One pig settles in to take a relaxing bath with is rubber duck, only to be joined by another pig, then another, then another. When Pig Number 10 jumps into the crowded tub, the first pig comes up with a plan to enjoy his bath. Laugh out loud in this hysterical counting bath adventure with a squeaky clean twist. Derek Anderson is the New York Times bestselling illustrator of the Little Quack series by Lauren Thompson as well as the Hot Rod Hamster series by Cynthia Lord. He is also the author and illustrator of Story County: Here We Come! He writes and paints in Minneapolis.
Sponsored by The Waterbury Group at Morgan Stanley
From Congressman Todd Akin’s “legitimate rape” gaffe to the high school rapists of Steubenville, Ohio, sexual violence has been so prominent in recent years that the feminist term “rape culture” has finally entered the mainstream. But what, exactly, is it? And how do we change it? In Asking for It, Kate Harding answers those questions and makes the case that twenty-first-century America—where it’s estimated that out of every 100 rapes only 5 result in felony convictions—supports rapists more effectively than victims. Harding has been writing popular feminist rants online since 2007, most notably at Jezebel, Salon’s “Broadsheet” blog, and at her own blog, “Shapely Prose.” She is the coauthor of Lessons from the Fat-o-sphere, a major contributor to The Book of Jezebel, and an essayist in several anthologies. A former Chicagoan, she now lives in Minneapolis.
A charter member of Frank Lloyd Wright’s Taliesin Fellowship, John H. Howe earned a reputation as “the pencil in Wright’s hand” before establishing his own architectural practice in Minnesota. This is the first book to tell Howe’s story and also the first full account of his place in the history of modern architecture—as chief draftsman and valued interpreter of Wright’s designs and as a prolific architect in his own right. Jane King Hession is an architectural historian and curator specializing in modernism. Tim Quigley, AIA, is principal of Quigley Architects and taught architectural studio and history courses for twenty years at the University of Minnesota and Ball State University.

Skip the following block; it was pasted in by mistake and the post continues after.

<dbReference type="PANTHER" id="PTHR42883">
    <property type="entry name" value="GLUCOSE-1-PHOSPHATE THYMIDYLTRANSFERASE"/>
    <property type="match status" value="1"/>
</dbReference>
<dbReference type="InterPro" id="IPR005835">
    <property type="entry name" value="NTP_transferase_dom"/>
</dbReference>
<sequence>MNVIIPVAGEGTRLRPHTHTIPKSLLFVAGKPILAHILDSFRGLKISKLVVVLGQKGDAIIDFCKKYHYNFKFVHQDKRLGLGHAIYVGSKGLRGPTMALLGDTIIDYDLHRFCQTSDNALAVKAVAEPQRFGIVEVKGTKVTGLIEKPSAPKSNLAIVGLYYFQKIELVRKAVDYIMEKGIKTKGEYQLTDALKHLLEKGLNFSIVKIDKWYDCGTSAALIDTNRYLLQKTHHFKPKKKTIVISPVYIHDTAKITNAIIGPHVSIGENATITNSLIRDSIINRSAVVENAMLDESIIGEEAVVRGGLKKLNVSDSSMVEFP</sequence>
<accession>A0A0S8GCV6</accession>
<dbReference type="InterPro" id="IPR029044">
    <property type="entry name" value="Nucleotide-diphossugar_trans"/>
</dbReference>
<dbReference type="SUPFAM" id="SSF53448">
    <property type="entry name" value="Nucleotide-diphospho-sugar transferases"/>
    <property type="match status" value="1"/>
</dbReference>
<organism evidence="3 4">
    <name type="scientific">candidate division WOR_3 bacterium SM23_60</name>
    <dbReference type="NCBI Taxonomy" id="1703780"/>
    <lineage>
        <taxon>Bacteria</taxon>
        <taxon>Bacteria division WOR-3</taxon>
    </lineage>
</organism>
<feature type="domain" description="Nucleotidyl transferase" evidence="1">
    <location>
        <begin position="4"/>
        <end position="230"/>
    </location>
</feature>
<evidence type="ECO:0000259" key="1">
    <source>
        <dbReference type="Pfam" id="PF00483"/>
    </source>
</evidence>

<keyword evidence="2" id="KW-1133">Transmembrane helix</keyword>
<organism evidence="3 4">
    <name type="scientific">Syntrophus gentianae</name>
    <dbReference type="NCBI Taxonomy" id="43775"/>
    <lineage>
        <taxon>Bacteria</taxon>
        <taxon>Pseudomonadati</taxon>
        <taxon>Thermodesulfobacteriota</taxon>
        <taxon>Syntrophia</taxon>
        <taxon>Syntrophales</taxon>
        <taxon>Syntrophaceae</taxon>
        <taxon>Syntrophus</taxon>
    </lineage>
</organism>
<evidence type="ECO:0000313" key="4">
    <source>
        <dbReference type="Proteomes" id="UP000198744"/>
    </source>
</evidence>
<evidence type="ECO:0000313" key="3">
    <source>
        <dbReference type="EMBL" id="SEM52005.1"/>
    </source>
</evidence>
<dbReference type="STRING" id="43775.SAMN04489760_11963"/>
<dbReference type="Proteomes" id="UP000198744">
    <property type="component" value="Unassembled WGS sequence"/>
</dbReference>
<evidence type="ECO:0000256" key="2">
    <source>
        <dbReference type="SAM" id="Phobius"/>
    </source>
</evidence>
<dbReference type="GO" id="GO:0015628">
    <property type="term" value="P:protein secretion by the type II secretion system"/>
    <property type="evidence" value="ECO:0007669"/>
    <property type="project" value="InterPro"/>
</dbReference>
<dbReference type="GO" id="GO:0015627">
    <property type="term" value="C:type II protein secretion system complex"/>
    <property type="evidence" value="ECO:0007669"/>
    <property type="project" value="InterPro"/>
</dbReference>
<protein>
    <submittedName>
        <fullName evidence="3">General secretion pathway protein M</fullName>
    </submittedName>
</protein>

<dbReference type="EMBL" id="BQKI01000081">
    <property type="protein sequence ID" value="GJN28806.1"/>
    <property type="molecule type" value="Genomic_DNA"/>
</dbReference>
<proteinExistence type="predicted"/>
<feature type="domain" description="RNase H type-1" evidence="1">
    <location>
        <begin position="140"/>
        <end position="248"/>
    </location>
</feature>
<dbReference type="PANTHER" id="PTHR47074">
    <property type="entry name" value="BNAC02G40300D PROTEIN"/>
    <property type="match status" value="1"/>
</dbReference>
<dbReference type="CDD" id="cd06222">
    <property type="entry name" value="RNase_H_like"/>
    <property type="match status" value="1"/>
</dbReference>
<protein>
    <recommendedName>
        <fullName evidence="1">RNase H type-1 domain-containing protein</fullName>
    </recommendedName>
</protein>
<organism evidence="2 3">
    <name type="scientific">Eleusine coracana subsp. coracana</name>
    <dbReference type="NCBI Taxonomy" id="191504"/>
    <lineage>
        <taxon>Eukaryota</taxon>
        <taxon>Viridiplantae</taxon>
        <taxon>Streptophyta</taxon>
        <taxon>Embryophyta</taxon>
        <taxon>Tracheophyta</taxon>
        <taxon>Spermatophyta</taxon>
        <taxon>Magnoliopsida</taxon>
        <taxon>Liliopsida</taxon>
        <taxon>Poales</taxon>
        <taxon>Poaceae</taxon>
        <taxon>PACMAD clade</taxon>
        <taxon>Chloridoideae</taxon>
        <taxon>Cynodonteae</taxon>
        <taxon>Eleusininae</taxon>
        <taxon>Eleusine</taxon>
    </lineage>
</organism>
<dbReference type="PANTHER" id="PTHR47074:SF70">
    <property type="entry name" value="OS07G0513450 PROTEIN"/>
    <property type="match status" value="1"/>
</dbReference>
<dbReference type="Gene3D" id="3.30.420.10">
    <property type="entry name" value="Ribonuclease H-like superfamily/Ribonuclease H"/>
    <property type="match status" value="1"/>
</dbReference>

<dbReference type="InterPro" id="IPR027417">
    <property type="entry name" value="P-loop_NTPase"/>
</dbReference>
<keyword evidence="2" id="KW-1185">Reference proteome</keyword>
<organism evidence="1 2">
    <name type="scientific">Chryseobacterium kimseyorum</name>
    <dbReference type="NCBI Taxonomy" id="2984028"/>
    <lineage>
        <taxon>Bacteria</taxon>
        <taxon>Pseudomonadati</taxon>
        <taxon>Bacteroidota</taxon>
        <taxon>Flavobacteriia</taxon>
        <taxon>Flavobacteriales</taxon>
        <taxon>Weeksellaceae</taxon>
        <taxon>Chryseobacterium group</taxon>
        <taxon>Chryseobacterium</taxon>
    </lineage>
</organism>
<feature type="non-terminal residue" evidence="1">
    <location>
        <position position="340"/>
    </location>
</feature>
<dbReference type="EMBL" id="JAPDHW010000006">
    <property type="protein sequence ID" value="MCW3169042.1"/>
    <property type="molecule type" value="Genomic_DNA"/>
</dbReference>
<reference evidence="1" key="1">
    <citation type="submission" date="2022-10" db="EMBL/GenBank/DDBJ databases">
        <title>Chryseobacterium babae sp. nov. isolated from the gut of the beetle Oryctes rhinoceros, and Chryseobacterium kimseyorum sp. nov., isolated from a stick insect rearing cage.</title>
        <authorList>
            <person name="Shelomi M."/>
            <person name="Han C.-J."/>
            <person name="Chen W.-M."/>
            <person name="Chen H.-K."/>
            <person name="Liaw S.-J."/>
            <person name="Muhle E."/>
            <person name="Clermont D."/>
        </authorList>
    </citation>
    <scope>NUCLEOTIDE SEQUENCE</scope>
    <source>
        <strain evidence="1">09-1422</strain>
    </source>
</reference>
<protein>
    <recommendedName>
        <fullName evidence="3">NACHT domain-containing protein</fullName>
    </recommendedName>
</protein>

In this lyrical debut, Ryan Berg immerses readers in the gritty, dangerous, and shockingly underreported world of homeless LGBTQ teens in New York. As a caseworker in a group home for disowned LGBTQ teenagers, Berg witnessed the struggles, fears, and ambitions of these disconnected youth as they resisted the pull of the street, tottering between destruction and survival. Focusing on the lives and loves of eight unforgettable youth, No House to Call My Home traces their efforts to break away from dangerous sex work and cycles of drug and alcohol abuse, and, in the process, to heal from years of trauma. Ryan Berg is a Lambda Literary Foundation Emerging Writers Fellow and received the New York Foundation for the Arts Fellowship in Nonfiction Literature. He is a social worker currently living in Minneapolis.